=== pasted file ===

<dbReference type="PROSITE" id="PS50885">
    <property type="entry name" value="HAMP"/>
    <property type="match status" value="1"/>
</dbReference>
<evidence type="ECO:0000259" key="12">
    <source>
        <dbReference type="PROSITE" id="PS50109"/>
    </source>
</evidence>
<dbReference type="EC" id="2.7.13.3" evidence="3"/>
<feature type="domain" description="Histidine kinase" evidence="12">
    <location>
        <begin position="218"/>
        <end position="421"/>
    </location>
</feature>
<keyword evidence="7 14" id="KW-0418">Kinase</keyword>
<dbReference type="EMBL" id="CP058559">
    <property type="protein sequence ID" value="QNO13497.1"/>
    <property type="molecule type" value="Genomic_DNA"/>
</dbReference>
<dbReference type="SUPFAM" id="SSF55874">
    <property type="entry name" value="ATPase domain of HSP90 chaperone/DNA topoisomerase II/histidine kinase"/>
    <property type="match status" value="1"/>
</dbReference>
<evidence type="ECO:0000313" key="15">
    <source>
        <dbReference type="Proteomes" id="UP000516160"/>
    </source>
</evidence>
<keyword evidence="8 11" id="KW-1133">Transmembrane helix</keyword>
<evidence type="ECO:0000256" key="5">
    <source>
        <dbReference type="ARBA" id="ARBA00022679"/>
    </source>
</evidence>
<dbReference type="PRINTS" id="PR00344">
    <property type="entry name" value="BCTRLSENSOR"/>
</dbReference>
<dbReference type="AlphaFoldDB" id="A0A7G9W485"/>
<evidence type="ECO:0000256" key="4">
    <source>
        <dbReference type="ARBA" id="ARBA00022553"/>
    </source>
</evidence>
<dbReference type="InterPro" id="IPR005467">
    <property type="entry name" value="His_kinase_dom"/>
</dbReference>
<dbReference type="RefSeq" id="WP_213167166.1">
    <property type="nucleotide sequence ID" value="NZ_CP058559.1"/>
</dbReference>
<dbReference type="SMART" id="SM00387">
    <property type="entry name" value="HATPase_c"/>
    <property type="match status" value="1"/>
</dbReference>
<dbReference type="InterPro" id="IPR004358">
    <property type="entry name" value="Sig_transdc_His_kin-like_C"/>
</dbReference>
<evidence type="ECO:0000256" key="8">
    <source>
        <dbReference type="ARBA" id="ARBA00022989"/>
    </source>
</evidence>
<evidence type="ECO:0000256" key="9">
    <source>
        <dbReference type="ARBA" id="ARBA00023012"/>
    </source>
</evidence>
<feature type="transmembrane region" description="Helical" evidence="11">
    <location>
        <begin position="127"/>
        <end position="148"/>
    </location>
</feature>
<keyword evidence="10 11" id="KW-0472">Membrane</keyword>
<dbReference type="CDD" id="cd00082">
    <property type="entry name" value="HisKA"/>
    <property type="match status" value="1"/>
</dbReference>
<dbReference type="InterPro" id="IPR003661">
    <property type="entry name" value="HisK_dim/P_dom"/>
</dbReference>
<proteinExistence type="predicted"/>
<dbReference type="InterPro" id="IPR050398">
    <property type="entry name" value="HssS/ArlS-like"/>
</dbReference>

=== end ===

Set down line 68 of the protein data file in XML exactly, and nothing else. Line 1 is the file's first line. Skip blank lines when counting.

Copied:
</evidence>